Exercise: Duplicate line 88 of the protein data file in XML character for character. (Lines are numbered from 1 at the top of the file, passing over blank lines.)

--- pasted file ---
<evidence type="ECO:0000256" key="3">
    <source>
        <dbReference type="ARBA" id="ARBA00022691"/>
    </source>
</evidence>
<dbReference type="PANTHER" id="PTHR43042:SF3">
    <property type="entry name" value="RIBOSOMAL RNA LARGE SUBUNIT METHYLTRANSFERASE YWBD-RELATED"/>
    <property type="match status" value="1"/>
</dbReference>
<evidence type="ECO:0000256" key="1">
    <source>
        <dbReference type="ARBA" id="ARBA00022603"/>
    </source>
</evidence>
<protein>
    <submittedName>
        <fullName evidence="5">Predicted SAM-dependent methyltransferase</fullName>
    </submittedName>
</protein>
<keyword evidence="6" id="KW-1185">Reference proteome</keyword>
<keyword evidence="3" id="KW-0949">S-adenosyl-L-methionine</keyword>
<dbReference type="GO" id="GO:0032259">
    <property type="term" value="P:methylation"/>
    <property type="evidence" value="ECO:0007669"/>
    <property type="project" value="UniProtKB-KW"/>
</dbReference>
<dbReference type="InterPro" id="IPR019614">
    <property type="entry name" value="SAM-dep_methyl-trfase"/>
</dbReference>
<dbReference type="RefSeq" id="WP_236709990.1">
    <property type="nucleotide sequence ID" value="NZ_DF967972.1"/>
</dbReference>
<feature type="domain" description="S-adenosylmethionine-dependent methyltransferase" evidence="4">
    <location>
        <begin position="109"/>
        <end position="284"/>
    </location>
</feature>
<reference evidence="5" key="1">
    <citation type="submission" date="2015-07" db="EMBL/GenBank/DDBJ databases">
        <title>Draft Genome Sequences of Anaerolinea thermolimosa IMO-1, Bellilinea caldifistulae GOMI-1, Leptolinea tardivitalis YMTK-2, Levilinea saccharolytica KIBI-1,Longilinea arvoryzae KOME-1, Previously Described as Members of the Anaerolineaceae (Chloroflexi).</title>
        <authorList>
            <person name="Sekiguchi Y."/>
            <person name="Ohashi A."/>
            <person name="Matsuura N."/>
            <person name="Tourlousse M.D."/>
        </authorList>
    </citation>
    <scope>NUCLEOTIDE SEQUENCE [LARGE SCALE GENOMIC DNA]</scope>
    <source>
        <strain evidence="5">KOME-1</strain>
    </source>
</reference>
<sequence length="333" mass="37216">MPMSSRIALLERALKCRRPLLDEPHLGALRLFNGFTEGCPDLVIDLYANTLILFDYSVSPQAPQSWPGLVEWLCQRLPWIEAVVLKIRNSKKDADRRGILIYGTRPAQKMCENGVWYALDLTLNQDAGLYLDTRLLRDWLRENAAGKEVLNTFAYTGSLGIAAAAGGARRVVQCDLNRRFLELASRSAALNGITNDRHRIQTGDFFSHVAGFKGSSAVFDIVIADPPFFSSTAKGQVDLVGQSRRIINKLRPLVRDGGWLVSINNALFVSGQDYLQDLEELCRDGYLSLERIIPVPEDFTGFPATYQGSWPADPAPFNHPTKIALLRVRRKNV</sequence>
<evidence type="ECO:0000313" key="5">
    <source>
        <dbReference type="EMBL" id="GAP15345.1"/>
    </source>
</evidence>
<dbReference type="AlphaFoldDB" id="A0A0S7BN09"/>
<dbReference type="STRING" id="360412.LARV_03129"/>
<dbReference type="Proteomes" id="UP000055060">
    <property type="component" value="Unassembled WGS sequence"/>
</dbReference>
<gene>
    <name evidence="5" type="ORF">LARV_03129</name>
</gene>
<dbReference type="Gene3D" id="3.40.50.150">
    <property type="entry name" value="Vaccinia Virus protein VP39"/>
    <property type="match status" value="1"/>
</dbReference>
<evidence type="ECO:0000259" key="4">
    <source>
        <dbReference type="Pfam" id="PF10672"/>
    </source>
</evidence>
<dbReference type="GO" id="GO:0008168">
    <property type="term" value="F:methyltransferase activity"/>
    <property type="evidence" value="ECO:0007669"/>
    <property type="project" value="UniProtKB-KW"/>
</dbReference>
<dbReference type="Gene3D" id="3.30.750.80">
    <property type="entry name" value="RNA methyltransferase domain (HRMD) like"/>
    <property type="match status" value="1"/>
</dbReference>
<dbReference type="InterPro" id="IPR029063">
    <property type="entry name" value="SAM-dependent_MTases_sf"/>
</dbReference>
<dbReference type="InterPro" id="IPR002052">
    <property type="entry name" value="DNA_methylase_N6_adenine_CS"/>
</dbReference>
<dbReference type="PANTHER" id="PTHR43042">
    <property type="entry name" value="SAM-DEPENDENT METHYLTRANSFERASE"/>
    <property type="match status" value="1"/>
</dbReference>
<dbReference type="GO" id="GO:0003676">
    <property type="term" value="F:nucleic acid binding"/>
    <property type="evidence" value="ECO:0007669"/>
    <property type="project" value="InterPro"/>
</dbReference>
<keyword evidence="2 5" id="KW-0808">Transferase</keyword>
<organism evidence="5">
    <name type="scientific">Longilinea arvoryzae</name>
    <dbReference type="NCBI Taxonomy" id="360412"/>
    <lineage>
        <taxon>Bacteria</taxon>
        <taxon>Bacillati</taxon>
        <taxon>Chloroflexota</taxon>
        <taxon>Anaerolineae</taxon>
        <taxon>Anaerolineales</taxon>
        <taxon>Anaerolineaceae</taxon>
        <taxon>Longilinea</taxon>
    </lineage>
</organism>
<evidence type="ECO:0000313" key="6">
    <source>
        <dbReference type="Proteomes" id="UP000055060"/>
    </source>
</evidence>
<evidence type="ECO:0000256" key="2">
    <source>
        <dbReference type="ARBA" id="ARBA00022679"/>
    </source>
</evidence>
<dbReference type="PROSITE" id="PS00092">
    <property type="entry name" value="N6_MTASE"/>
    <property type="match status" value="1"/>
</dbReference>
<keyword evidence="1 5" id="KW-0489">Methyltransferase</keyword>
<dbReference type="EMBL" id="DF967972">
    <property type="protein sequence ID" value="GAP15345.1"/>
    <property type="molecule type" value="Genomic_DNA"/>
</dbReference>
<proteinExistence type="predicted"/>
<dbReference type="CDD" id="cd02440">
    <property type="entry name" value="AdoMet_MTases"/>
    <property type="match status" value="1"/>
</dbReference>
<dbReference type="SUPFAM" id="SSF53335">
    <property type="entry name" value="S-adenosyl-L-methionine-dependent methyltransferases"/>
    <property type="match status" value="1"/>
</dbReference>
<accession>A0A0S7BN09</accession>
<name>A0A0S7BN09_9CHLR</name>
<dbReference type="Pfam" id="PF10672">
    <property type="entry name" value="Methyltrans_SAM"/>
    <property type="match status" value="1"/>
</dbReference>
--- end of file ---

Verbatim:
</dbReference>